‘Koreans Live in Hope:’ What the Summit Could Mean for Reunification | Sojourners

‘Koreans Live in Hope:’ What the Summit Could Mean for Reunification

South Korean President Moon Jae-in and North Korean leader Kim Jong Un raise their hands at the truce village of Panmunjom inside the demilitarized zone separating the two Koreas, South Korea, April 27, 2018. Korea Summit Press Pool/Pool via Reuters

History was made on Apr. 27, 2018 when Kim Jong-un crossed over to South Korea. He is the first North Korean leader to do so since 1945 — when the division of the Korea officially happened.

I never imagined seeing such an event in my lifetime. Korea is my motherland, where I was born. My family — aunts, uncles, cousins — live there.

When I was born in the 1960s, the country was trying to recover from Japanese colonialism and the Korean War. These traumatic events devastated the country economically, socially, and spiritually.

Many trace the division of Korea to the Japanese colonization

When Japan was defeated at the end of WWII, the U.S. controlled the southern part of the peninsula while the Soviets controlled the north. Then, in 1948, two distinct governments were established: One in Pyongyang led by Kim Il-Sung and the other in Seoul led by Syngman Rhee.

Tensions between the two countries finally led to war in 1950. The United States and other U.N. member countries supported the government of South Korea with troops and aid while North Korea was supported by the People’s Republic of China and the Soviet Union. An armistice agreement ended the fighting in 1953 but a peace treaty has not been signed and a state of war continues to exist on the Korean peninsula.

This division divided families, friends, and neighbors. When family members went south during the war, they believed it would be temporary. They anticipated reunification with families they left behind. But this was not the case.

Since the division, there have been three Inter-Korean summits — the first in 2000, the second in 2007, and the third in 2018. All three have discussed the ending of the war and the reunification of people from North and South Korea. But this latest summit seems different. There appears to be change in tone by Kim Jong-un as he also plans to meet with President Donald Trump of the United States in May.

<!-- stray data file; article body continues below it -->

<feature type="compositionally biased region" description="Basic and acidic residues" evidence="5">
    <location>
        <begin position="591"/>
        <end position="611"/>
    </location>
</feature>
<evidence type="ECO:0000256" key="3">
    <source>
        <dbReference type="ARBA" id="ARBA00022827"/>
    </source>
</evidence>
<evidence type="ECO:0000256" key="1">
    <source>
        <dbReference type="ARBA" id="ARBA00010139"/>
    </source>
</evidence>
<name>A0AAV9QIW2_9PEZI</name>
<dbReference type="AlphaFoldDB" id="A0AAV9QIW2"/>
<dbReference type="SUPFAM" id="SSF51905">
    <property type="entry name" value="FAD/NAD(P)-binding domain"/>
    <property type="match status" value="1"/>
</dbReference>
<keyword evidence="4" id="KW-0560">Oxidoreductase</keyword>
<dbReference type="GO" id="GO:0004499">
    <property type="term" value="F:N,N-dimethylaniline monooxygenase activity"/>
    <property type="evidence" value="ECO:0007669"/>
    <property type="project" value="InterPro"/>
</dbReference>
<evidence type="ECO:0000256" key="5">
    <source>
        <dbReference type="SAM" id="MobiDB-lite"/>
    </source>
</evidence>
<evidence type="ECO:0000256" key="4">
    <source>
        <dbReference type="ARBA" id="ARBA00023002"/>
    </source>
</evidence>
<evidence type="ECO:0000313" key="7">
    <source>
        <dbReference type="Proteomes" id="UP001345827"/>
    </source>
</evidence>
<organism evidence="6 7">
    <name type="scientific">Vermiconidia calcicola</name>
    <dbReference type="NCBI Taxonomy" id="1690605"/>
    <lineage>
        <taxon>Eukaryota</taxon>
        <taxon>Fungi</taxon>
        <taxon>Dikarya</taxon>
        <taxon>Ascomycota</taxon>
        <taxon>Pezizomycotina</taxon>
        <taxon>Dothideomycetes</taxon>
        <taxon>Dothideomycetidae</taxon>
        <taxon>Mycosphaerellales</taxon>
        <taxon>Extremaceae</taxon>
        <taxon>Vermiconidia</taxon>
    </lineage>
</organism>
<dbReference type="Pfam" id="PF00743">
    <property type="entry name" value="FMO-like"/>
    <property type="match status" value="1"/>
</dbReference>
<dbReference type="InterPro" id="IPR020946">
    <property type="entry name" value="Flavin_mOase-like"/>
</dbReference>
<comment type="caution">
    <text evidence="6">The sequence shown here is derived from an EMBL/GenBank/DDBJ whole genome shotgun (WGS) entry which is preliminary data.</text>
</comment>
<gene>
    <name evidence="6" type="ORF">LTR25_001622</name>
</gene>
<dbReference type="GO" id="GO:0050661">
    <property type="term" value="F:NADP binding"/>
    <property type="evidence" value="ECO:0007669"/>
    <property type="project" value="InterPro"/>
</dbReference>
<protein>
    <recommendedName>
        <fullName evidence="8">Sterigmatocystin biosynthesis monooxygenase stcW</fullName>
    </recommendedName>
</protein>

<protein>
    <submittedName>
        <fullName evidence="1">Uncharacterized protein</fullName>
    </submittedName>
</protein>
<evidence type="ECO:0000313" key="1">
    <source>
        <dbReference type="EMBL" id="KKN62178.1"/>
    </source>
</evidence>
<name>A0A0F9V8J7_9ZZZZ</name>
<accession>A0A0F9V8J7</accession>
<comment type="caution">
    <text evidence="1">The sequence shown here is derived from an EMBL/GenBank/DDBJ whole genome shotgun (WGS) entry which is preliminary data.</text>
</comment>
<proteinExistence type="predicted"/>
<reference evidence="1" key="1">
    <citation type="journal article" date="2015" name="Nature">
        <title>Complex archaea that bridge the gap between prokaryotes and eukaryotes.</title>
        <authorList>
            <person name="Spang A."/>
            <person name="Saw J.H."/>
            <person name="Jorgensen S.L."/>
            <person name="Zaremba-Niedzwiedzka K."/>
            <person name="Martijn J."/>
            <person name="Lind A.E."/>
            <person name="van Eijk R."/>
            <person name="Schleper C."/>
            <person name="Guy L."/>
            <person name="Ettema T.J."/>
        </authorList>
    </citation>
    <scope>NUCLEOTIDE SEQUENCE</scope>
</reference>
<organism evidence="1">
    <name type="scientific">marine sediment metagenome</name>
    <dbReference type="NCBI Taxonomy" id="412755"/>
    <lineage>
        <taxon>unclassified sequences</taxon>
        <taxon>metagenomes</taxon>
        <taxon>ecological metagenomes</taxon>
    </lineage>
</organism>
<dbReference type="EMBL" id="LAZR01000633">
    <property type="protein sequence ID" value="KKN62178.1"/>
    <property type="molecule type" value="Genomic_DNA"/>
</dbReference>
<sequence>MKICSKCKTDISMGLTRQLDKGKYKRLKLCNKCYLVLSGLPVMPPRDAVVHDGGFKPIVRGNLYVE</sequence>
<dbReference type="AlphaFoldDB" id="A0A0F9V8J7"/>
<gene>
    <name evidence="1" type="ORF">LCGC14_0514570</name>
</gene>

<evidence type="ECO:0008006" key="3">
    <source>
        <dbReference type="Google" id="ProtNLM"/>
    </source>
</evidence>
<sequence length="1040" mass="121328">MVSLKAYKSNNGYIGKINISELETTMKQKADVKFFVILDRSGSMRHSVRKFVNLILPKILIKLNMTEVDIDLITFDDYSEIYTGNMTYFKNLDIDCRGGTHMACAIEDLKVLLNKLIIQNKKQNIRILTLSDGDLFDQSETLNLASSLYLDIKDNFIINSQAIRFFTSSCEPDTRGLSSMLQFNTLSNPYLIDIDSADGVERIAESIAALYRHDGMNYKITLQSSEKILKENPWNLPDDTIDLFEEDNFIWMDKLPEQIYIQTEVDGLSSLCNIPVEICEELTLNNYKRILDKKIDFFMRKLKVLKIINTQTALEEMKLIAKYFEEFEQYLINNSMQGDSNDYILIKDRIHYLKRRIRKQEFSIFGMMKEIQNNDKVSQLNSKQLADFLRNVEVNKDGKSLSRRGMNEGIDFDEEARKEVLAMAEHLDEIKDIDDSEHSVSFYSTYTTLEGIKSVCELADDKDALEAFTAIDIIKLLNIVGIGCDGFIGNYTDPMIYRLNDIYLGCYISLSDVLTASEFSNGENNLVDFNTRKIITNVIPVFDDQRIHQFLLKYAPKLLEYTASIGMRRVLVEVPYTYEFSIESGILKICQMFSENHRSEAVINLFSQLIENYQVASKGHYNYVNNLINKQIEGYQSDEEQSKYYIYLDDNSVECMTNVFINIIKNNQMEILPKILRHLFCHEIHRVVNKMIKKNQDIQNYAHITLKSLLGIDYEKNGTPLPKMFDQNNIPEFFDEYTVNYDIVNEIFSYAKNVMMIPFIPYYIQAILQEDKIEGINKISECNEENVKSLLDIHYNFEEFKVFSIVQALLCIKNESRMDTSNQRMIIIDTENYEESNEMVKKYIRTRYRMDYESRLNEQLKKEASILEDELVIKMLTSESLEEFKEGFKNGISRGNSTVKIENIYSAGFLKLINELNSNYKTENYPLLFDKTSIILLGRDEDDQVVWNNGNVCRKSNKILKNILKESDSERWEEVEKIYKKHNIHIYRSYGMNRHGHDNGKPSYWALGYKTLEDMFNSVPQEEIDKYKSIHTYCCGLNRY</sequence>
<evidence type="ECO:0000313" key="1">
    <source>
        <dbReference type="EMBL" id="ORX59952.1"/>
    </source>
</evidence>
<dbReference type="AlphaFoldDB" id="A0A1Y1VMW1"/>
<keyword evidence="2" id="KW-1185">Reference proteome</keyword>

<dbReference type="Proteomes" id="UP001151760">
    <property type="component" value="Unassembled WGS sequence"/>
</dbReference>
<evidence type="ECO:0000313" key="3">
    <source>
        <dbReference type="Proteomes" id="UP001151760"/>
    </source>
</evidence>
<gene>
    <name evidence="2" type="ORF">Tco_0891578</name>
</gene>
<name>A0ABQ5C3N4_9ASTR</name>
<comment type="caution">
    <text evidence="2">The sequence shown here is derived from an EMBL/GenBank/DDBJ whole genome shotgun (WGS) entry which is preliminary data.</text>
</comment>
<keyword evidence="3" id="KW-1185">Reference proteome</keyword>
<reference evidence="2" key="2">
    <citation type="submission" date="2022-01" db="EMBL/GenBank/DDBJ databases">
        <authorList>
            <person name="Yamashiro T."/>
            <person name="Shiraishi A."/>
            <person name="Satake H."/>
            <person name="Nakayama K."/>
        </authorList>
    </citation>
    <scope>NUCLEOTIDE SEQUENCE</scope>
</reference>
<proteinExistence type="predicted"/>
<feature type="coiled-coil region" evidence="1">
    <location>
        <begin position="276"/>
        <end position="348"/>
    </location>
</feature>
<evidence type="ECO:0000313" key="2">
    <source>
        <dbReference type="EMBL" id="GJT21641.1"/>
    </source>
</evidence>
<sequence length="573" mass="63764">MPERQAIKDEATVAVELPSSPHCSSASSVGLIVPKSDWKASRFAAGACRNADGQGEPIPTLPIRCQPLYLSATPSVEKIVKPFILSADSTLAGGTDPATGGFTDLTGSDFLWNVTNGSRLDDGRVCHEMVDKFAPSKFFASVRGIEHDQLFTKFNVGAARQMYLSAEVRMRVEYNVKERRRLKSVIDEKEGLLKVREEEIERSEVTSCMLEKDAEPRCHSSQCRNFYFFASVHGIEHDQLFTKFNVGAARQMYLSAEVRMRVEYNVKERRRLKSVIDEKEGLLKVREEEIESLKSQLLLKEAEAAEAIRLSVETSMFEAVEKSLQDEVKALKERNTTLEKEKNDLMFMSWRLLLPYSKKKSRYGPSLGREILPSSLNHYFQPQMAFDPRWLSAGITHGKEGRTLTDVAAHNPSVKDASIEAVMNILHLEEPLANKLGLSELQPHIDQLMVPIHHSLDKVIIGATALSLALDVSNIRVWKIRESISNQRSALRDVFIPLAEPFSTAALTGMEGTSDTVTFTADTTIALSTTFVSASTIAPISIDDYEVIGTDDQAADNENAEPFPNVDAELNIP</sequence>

Even though many view this summit with cynicism, it is an important step towards any possibility of peace on the Korean peninsula. The summit was historic because Kim Jong-un and Moon Jae-in met for the first time and agreed to end the war. They also agreed on the Panmunjom declaration which seeks a denuclearization of the peninsula. Russia, China, and Japan have also welcomed the agreement.

On Apr. 27, 2018, Consul General Jong-Kook Lee, Rev. Jesse Jackson, Bishop Sally Dyck, Rev. Martin Lee, and I held a press conference at the Korean Consulate’s office in Chicago. We shared the importance of the Inter-Korean summit and the continuous work of peace that we still need. We are not the only ones calling for peace. 

Churches in Korea and Korean immigrants in North America have continuously been praying for peace. The World Council of Churches has also issued a call for prayer for peace on the Korean peninsula. And this inter-Korea summit reveals a pathway to peace. As Trump prepares to meet with Kim Jong-un in May, we will continue to pray that peace can be achieved in the Korean peninsula.

Koreans live in hope. Korean Christians continue to live in hope that God will bring peace. We hope that the wall of war, tension, and distrust that has separated families, friends, and neighbors will come down. We hope that the war can end, peace can be restored, and justice can be established. We hope that this beautiful peninsula, my homeland, can one day be reunited. Let us all continue to pray for peace in the Korean peninsula.